A quarter final tie with Arsenal would be the prize for the winners of the replay and with a huge crowd expected it took place not a Blyth's Croft Park ground but at St James' Park, home of local big boys Newcastle United. 42,167 people turned up for the game and many more were locked outside. There were so many people inside the ground that my uncle claims he was squashed against a wall at one point and could barely move, something that would thankfully never happen nowadays in the post Hillsborough world we live in. Before long Wrexham found themselves 2-0 up with the first goal coming from the spot after dodgy penalty decision, and although Blyth pulled one back, Wrexham held on for the win and sadly Blyth's FA Cup heroics had finally came to an end.

Lincoln City last season are the only non league team to have progressed further than Blyth in the FA Cup, losing a Quarter Final tie to Arsenal the team Blyth almost faced. Lincoln however won promotion to the Football League not much more than a month after that game and had entered the FA Cup at the final qualifying round stage, whereas in contrast the Blyth team of 1977/78 entered the competition three qualifying rounds earlier. Other non league teams have matched Blyth's achievement in reaching round 5, but again they all entered the competition several qualifying rounds later than the Spartans did, making Blyth's achievement all the more remarkable.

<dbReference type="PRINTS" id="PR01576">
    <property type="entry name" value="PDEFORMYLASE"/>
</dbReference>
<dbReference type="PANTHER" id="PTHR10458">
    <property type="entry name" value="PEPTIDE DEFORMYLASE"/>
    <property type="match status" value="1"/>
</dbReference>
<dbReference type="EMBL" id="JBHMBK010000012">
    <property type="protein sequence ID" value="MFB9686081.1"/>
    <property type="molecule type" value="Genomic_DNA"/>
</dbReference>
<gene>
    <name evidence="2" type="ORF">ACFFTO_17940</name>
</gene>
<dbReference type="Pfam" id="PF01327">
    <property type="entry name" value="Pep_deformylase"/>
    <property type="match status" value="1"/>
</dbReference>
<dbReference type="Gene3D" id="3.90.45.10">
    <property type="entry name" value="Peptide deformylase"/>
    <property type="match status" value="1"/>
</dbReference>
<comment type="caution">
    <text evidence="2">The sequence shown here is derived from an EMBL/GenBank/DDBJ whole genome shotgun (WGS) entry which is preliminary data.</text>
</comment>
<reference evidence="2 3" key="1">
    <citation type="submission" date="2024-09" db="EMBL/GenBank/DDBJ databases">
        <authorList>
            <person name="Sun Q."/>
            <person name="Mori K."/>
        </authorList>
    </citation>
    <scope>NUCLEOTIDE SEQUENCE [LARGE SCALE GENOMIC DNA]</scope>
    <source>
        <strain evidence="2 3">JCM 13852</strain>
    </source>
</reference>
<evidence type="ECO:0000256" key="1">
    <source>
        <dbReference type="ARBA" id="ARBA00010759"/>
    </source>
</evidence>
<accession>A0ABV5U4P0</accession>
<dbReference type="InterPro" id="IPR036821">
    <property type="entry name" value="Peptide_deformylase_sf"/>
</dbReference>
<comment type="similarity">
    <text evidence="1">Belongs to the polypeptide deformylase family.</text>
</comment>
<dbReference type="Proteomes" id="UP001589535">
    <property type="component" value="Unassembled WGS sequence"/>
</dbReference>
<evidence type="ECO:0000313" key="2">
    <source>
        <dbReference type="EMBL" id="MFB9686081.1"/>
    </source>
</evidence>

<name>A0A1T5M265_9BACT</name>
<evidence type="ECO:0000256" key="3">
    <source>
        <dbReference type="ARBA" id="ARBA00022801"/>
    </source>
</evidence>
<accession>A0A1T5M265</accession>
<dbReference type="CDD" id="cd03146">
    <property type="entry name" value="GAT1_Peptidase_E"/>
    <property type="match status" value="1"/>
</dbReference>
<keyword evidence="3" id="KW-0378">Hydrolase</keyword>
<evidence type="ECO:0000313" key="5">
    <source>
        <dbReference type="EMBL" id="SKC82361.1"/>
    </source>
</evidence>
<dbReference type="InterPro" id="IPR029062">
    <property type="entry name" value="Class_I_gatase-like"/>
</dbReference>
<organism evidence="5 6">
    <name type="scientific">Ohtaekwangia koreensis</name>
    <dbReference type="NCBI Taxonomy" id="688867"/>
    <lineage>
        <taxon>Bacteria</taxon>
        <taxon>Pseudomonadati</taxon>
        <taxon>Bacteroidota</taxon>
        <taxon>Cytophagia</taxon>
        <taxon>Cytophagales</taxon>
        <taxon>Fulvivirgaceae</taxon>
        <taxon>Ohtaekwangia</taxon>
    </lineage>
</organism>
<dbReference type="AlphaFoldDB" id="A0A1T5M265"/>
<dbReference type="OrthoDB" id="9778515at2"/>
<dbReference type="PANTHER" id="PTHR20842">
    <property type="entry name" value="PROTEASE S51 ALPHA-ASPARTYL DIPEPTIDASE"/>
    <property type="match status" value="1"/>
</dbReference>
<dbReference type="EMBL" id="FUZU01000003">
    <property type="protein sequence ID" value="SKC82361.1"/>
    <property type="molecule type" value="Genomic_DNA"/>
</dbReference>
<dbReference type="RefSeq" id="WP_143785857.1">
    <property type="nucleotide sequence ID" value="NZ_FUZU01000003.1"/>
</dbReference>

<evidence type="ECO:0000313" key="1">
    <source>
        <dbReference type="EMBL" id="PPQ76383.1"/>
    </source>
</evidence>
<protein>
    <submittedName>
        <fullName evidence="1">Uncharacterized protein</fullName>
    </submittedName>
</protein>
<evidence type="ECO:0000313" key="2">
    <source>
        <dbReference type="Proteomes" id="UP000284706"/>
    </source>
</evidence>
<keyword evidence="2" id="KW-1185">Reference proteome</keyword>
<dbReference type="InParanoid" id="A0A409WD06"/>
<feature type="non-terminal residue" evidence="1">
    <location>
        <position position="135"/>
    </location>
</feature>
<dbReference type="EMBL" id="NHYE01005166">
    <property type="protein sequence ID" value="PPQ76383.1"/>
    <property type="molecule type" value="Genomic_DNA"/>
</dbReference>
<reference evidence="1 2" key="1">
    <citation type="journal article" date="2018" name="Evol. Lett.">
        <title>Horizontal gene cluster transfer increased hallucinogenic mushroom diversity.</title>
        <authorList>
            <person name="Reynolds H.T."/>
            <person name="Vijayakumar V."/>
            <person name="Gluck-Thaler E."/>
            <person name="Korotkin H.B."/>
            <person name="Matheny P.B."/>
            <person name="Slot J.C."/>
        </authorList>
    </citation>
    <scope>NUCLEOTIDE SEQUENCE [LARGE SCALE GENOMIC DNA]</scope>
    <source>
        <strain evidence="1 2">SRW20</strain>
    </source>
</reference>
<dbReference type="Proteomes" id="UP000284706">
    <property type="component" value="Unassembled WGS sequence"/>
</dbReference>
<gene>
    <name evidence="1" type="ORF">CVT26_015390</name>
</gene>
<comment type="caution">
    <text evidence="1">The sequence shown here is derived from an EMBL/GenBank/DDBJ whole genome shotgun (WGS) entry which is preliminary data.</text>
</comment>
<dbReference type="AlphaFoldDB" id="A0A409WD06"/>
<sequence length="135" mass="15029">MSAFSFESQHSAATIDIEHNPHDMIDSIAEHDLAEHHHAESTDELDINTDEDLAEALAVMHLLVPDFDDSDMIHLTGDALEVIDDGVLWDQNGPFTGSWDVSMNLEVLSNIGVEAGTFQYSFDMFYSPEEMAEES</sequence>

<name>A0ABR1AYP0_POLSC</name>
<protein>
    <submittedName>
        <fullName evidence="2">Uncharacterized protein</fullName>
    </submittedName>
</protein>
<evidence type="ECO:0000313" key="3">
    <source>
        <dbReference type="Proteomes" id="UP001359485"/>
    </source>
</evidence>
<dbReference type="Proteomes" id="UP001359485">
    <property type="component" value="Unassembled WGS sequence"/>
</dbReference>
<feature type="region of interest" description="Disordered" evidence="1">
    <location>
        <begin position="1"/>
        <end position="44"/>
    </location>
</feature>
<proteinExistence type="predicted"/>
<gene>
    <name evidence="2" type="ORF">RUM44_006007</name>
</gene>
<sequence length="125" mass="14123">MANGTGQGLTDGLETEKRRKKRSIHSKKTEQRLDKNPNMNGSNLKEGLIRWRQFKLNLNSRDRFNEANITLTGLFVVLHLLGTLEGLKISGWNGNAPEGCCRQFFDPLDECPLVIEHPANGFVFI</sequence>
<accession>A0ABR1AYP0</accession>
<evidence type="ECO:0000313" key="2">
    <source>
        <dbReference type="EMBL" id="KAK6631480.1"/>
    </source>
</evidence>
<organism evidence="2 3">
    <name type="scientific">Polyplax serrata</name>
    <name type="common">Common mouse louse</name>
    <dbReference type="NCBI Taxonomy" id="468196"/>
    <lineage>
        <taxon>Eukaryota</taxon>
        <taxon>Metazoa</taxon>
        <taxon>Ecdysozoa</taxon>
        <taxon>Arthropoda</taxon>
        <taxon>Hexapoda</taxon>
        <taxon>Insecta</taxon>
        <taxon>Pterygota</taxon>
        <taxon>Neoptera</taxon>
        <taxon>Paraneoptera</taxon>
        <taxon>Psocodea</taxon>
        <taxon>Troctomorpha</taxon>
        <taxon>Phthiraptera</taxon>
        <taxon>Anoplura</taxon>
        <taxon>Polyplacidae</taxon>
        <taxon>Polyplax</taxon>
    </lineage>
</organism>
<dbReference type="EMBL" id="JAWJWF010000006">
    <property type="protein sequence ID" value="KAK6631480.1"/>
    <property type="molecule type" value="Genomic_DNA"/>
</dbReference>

Perhaps however not quite on the same level as 77/78, there have actually been other impressive cup runs at Blyth. Me and Kevin stood on the terracing at the clubhouse end of Croft Park in 2008 as thousands of us went absolutely wild when with only minutes of the game left, Blyth scored to go 1-0 up against then League Two AFC Bournemouth in an FA Cup second round replay. This was a game which had the carrot of a third round tie with then Premier League side Blackburn Rovers for the winners dangling before both sides. The terracing where we stood that night was at the time uncovered but as I walk past after entering the ground today it is now fully covered with a roof and identikit to the terracing at the other end of pitch. That end is where the Blackburn fans were housed in the third round after Blyth won that Bournemouth replay. Back at the clubhouse end of the stadium I have the clubhouse bar to my left in the corner behind where the main turnstiles are and the main stand that seats over 500 spectators on the left hand side of the pitch. On the right hand side here is also covered terracing which covers part of that side and this stand is taller than the other terraced stands at either end. All of this is mostly unchanged from the 08/09 season and that big night with Blackburn...